Measuring readability of financial disclosures
Consistent with requirements for companies to share their information in a way that is transparent to the reader, readability measures are often used to assess financial documents such as annual reports of a company’s financial performance. Here the FOG has typically been used for analysis, often run alongside the Flesch-Kincaid Grade Level or Flesch-Kincaid Reading Ease. However, an examination of the suitability of FOG formula in assessing difficulty of reading for financial information raises concerns about the appropriateness of this tool. One reason for this perceived unsuitability hinges on the target audience that financial information documents are aimed at. The researchers argue that those people who would typically be reading financial reports – such as annual reports of a company’s financial performance – would have a high level of education. Therefore the standard recommendations about keeping readability at a level suitable for the general public are not appropriate for financial documentation.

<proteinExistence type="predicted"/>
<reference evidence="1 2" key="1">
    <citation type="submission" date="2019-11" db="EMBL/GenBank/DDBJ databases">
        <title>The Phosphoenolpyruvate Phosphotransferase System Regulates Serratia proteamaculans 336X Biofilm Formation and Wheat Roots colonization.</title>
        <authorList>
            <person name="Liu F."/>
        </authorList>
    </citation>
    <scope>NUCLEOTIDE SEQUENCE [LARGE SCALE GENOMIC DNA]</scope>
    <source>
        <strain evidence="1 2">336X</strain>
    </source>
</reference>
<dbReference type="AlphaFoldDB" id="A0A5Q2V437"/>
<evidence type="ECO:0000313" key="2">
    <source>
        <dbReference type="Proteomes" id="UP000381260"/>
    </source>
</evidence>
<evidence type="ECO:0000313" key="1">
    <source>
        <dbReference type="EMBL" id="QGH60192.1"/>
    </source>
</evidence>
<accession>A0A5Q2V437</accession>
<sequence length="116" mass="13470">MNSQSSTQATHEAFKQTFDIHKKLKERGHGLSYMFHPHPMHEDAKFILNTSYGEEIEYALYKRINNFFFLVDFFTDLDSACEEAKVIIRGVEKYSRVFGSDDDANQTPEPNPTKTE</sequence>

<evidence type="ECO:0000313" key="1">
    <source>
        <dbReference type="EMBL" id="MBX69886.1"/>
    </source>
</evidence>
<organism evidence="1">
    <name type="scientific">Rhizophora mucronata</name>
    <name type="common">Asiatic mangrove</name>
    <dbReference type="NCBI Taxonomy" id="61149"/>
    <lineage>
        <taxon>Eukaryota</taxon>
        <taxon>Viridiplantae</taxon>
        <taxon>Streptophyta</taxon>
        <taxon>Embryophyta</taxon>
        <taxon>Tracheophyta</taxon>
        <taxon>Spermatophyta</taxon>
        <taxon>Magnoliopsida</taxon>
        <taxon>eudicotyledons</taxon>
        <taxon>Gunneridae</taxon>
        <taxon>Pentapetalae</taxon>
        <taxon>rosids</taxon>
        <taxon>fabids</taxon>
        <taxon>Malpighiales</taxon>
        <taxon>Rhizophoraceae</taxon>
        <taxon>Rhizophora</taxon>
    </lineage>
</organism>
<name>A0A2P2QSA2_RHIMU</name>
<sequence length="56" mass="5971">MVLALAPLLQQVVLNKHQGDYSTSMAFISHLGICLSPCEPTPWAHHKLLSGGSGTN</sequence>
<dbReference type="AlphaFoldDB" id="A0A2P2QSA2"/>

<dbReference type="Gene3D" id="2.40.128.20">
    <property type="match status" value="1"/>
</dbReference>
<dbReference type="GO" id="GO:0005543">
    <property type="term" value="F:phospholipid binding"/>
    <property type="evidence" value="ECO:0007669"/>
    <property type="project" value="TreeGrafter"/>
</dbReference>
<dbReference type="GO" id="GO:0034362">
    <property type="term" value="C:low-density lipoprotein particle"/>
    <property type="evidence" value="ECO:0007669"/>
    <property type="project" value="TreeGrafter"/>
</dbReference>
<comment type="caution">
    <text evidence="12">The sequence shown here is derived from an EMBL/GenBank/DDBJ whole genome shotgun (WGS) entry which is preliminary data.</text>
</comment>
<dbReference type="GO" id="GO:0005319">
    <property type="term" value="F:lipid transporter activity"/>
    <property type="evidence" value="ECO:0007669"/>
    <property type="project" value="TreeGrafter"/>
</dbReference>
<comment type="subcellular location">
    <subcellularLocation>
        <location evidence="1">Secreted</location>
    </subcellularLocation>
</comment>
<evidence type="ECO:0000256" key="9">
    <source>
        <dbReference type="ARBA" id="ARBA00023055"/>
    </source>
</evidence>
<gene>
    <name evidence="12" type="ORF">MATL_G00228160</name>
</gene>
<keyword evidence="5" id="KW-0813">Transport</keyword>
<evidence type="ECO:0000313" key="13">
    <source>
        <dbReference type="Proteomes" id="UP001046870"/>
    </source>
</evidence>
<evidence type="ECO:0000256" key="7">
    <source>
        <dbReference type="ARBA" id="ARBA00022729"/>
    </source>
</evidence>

However, one reason that the readability is used for financial information is to avoid the risk of deception. Sometimes known as impression management, this is the idea that the way an article is written can result in a positive portrayal of what might not be such a rosy picture. A recent article in Research in International Business and Finance reported an association between annual report readability and earnings management – the higher the discretionary accounting adjustments, the higher the Fog Index readability score.
Given findings such as these, any recommendation that FOG or other standardised readability measures should not be used for financial information and that special readability formula or special rules should be developed for this type of information should be treated with caution.
Measuring readability for people with dyslexia
Readability tests have been developed for use with the general population. But, can readability formula still be of value when it comes to measuring difficulty of reading of texts for people with dyslexia?